RSUs or ‘Restricted Stock Units’ are stocks awarded by the company to their employees, free of cost, but have certain restrictions on how the employee can become the ‘owner’ of these stocks. Often, RSUs are awarded when joining the company or on a regular basis as an incentive. But in most cases, the employee cannot ‘own’ the shares immediately when awarded. The ownership of the stocks happens slowly over a period of time, based on the ‘vesting’ schedule. It incentivises the employee to stay longer in the company and profit from the growth of the company.

Employee Stock Options

ESOPs or ‘Employee Stock Options’ are not free stocks like RSUs. The employee is given the ‘option’ or the right to purchase a certain amount of shares at a certain pre-determined price, within a certain period. Just like in RSUs, ESOPs can be granted but may not be exercised immediately. It may have to ‘vest’ over a period of time, after which the employee is allowed to exercise the option of buying it. If the employee does not exercise his option to purchase within the specified time, the option expires. The employee benefits financially by selling the shares for a higher price than the ‘exercise price’ that he paid at the time of purchase.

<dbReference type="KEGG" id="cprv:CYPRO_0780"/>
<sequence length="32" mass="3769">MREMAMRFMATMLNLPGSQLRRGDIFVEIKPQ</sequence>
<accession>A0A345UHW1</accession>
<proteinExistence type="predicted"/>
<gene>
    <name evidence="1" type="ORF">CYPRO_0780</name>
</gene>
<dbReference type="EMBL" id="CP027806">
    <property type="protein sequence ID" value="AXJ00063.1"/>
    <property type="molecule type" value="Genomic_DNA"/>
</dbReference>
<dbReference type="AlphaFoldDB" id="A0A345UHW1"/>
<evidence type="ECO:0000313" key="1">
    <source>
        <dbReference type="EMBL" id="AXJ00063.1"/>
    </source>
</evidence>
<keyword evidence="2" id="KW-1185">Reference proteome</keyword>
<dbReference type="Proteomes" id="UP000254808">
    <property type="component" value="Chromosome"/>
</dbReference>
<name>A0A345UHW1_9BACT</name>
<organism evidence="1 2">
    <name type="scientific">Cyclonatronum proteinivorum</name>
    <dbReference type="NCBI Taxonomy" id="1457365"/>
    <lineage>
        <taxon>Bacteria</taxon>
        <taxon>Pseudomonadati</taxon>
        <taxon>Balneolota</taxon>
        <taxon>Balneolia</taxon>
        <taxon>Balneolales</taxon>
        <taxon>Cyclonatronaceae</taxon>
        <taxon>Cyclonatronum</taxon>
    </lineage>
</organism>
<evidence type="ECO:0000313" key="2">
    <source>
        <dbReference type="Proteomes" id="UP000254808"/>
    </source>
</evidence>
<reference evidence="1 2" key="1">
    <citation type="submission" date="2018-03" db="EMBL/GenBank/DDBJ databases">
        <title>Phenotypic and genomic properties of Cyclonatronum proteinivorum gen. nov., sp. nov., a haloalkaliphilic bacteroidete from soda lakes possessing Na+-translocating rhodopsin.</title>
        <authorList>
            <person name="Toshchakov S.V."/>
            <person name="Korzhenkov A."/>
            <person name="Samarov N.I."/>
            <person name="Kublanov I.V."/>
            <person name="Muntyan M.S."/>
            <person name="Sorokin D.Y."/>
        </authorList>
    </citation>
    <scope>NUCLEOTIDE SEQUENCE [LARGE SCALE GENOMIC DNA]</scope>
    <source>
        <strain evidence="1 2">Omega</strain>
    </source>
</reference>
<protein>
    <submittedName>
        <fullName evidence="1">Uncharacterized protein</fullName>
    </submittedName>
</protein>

Employee Share Purchase Plan

EPP or ‘Employee Share Purchase Plan’ allows employees to purchase the company’s share, often at a discounted price from the normal market price. The employee pays for this purchase through deductions in their salary. Since these are mostly publicly listed shares, they are more liquid as the employee can freely sell the shares in the market.

There are many other factors that differentiate the actual benefits that the employee gets, in terms of vesting, voting rights, dividend rights, public vs private shares, taxation etc. These may differ drastically from company to company. Irrespective of which route the company offers their equity incentives, the employee becomes a shareholder of the company and should consider how it impacts his overall finances.

Part of asset allocation and equity exposure